Current Reading

This blog is primarily for me to blog my responses to books that I'm reading. Sometimes I blog about other stuff too, though.

I'm currently re-reading Systems of Survival by Jane Jacobs.

Word cloud

Word cloud

Friday, March 4, 2016

Now I ain't sayin' they're a speech suppressor...

I'm posting this a few months late, but free speech is on my mind since watching this debate last night. Also, God help me, I never thought I would go to the mat for the right to emulate a Kardashian, but here goes:

Last fall students at UCLA held a frat party at which they dressed up as Kim Kardashian, Kanye West, and people associated with them (e.g. some women dressed as gold miners, in reference to one of West's catchier songs). Student activists claimed that this is racially insensitive.

Let me start by saying that blackface is clearly offensive and outside of acceptable norms of good taste. If a white person does that, social sanction, peer pressure, and so forth are entirely proportionate responses.

Let me also note that no photos of white students in blackface have been produced. In 2015. We live in an era where my students actually take selfies in class (presumably to provide supporting evidence for how little work they did, strengthening my case when it comes time for me to assign a bad grade), and yet nobody was able to produce a cell phone photo with anyone in blackface? Really? Nobody can find selfies of objectively racist make-up at a frat party in 2015? Not a photo taken by an idiot who thought this was worth documenting? Not a photo taken by a (justifiably) offended bystander? The lack of evidence here does not pass the smell test.

The central issue, though, is that the proper response to an offensive party theme is shunning. Whether this party is within the bounds of acceptable social norms is debatable, and it is precisely BECAUSE it is debatable that institutions should not squash it via administrative fiat. By its very nature, the charge does not merit investigation. It probably DOES merit advising for the fraternity (the whole purpose of an adviser in an educational institution is to advise people, and one of things that social organizations exist to promote is social skills and a level of understanding necessary to navigate social norms), but by its very nature there is nothing that merits an investigation for the purpose of pursuing punitive action.

I will close by noting that dressing up as Kim Kardashian is just so objectively in bad taste that it bears no further comment, and that Kanye West's ego is so big that the only people who could hope to pull off a convincing imitation are all tenured faculty, not frat boys. (Note to self: Lose some weight so I can attend a party dressed as Kanye West.)

The Journals of Irreproducibly Irreproducible Results

A while back I blogged about a study of reproducibility in experimental psychology.  A critique of the methodology has just been published.  I haven't had a chance to chew on it and form a judgment, but since I blogged the original study I should blog the critique.

Wednesday, March 2, 2016

My first try at SF writing

I tried writing a short story.  It got rejected.  I probably won't resubmit it elsewhere, because it was written for a rather unique audience and a rather unique venue with a very low word limit.  It wouldn't be suitable elsewhere.  So I'll just put this out there to share.  But don't worry, I am working on other stories, and I have submitted one of them.  And the next one is a story that I could see myself resubmitting to other venues if it gets rejected from the first venue.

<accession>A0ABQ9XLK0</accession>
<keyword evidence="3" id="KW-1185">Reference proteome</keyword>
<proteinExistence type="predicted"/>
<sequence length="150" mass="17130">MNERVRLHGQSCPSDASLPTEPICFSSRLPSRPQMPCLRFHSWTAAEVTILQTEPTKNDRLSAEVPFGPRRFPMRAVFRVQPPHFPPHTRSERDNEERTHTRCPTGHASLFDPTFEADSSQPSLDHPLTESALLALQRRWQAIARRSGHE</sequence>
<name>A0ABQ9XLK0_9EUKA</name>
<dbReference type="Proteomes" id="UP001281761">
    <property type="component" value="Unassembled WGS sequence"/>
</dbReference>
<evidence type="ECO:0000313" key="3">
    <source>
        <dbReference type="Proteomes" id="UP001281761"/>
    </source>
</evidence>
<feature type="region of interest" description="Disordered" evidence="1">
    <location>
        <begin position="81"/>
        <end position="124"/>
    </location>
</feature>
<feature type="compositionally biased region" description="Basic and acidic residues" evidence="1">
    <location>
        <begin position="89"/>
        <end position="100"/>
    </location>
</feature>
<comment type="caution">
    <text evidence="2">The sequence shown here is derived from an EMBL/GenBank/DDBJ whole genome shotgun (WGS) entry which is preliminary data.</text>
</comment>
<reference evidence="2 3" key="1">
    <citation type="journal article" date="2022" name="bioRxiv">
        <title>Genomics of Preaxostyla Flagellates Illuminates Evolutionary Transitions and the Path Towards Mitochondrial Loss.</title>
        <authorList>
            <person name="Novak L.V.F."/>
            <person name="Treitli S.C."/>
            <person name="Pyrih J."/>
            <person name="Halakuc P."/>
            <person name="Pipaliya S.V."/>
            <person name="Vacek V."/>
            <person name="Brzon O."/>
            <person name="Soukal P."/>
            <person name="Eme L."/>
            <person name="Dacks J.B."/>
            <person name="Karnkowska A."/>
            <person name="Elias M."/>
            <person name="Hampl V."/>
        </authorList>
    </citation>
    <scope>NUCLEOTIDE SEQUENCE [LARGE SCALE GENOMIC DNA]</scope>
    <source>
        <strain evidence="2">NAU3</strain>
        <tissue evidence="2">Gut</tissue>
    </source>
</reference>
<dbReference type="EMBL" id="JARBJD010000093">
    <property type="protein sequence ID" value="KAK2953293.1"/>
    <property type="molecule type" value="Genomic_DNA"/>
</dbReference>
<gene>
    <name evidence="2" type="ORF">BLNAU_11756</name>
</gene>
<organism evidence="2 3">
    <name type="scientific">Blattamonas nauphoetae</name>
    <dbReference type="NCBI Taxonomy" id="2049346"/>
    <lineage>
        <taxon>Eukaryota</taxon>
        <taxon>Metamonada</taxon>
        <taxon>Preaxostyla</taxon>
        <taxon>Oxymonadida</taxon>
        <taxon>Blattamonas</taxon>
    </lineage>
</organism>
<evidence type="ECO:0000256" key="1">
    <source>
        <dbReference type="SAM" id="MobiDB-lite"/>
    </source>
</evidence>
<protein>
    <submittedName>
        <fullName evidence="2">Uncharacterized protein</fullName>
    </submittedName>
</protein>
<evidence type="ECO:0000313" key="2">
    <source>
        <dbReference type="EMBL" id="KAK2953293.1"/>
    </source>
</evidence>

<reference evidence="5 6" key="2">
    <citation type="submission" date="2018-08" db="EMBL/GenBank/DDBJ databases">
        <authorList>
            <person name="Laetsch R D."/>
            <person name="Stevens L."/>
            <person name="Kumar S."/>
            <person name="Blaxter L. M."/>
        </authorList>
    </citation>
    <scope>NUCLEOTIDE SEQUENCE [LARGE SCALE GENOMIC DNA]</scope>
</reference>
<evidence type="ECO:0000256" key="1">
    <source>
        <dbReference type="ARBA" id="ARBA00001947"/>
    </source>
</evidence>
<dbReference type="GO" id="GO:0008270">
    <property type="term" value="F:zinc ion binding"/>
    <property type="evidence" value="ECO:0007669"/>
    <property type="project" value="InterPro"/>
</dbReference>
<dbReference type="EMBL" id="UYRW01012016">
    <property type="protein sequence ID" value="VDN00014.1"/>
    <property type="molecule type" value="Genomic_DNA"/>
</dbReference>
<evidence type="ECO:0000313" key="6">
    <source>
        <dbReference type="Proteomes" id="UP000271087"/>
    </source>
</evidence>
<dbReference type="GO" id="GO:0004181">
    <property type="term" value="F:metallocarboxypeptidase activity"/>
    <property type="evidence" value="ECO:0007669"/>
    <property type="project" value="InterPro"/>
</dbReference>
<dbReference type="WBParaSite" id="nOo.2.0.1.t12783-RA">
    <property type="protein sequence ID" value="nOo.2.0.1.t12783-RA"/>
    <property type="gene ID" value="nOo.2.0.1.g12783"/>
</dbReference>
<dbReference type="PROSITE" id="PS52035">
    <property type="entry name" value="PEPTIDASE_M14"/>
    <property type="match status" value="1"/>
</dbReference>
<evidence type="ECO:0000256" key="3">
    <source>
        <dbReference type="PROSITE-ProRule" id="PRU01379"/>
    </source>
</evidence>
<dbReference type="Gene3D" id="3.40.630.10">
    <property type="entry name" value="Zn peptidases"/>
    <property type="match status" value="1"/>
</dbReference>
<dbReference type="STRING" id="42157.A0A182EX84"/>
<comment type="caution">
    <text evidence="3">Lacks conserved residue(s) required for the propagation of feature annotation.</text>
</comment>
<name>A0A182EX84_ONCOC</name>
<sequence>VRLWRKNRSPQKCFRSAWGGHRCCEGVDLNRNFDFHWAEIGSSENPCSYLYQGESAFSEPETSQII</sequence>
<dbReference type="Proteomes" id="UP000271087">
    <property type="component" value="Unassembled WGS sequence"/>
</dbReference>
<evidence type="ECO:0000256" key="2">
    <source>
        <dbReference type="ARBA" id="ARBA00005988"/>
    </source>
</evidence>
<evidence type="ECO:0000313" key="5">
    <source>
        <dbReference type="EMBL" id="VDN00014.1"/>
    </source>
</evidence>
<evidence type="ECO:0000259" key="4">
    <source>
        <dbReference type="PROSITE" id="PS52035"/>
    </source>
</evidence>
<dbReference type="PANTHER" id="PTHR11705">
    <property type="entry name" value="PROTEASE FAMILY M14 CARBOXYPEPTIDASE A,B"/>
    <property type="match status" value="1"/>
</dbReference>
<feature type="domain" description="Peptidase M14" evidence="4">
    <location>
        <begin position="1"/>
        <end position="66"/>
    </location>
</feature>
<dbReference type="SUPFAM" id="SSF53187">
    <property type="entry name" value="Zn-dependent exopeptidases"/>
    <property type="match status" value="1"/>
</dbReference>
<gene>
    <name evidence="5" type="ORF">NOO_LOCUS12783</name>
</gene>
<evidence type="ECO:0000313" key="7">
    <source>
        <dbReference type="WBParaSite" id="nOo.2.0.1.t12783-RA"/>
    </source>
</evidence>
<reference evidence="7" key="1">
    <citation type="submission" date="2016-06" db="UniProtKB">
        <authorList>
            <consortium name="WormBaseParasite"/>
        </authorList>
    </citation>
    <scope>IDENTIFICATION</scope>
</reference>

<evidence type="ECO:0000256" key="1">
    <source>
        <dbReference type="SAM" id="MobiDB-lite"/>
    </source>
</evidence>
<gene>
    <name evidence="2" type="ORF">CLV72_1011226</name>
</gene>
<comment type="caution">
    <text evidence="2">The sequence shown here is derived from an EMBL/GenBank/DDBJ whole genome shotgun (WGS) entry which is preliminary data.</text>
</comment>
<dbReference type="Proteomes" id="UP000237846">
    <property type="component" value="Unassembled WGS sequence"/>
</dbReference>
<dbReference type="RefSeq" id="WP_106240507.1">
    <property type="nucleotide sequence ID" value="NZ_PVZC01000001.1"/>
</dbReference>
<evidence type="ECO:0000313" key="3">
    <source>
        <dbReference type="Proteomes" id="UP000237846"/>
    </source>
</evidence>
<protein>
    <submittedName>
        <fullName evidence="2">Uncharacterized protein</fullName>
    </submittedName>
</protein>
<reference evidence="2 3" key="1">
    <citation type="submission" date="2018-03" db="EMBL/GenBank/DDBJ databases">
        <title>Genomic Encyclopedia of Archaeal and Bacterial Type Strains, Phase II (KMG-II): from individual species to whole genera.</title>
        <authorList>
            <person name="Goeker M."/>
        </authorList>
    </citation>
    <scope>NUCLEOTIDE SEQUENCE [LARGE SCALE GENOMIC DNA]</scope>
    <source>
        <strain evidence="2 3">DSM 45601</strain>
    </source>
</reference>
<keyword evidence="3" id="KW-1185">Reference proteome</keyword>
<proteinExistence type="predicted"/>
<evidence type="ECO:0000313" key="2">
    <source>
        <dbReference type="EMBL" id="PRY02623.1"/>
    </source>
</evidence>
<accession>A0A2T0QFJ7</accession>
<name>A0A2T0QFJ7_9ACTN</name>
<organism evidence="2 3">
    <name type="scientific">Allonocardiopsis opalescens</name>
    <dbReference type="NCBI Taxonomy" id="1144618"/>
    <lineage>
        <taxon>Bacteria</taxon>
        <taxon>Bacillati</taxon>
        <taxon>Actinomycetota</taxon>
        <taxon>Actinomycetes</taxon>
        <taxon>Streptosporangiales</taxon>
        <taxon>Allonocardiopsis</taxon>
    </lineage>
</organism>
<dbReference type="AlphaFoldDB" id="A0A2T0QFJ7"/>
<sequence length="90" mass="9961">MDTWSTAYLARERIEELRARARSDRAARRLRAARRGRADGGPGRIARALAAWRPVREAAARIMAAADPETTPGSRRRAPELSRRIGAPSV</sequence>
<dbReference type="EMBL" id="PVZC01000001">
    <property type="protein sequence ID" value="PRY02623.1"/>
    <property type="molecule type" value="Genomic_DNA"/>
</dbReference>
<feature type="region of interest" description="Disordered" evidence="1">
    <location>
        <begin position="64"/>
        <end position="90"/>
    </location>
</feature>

There's No Good Coffee in the Martian Lowlands

I should be working, not blogging, but my boss is the biggest idiot in the solar system, so I must vent.  I’m busting my ass on a manuscript because he wants to tell the Project Interim Review Panel that it’s under review at Nature Arescience.  Please.  We’re a year behind, we should be surveying SEC sites on the western foothills of Tharsis Montes by now, but Roger’s hung up on a mudslide on the south face. People have been finding ancient mudslides for decades, but Roger thinks that this particular find will justify our delays. Sure, the first 5,000 year-old mudslide discovery made the cover of Nature, but since then all of the mudslide finds have been in middling-impact places like Journal of Martian Morphology (on a good day).  And, yeah, the paper showing that correlated isotope signatures at different mudslide point to a global wave of hydrological activity in 2,500 BCE made Proceedings of the Interplanetary Academy of Sciences, but we don’t have that.  All we have is really unusual silt composition.  So?  That won’t make a Glamour journal.

I should have taken that postdoc offer at Armstrong Colony University, instead of joining a SEAR contractor for the Superconducting Equatorial Cable.  I’m getting all the “my boss is crazy and the money is soft” downsides of a postdoc without the creature comforts of a college habidome.  Have you tried getting Szechuan tacos or good coffee in the Martian lowlands?  I’m lucky if I can find a decent pizza.

How did I get sucked into this?  I thought I wanted to “see the world” after all those years in school, and here was my chance to literally circle the globe! Roger and his buddy Worf got the contract for a chunk of Western Lowlands and hired me, fresh out of my PhD, to join the racket that is government contracting.  Get a piece of that sweet “Scientific Exploration and Areological Record” money.  It’s silly, really.  The melting ice caps and daily microcomet bombardments are covering half the northern hemisphere with a new ocean, erasing a few billion years of areological history, and the Habitability Engineering Consortium worries about documenting the areological history of a dinky strip of land around the equator before they bulldoze it? This is what happens when you elect Blue Future Coalition to parliament. Well, a job’s a job, and at least I can tell my family I’m helping us get a magnetic field (finally!).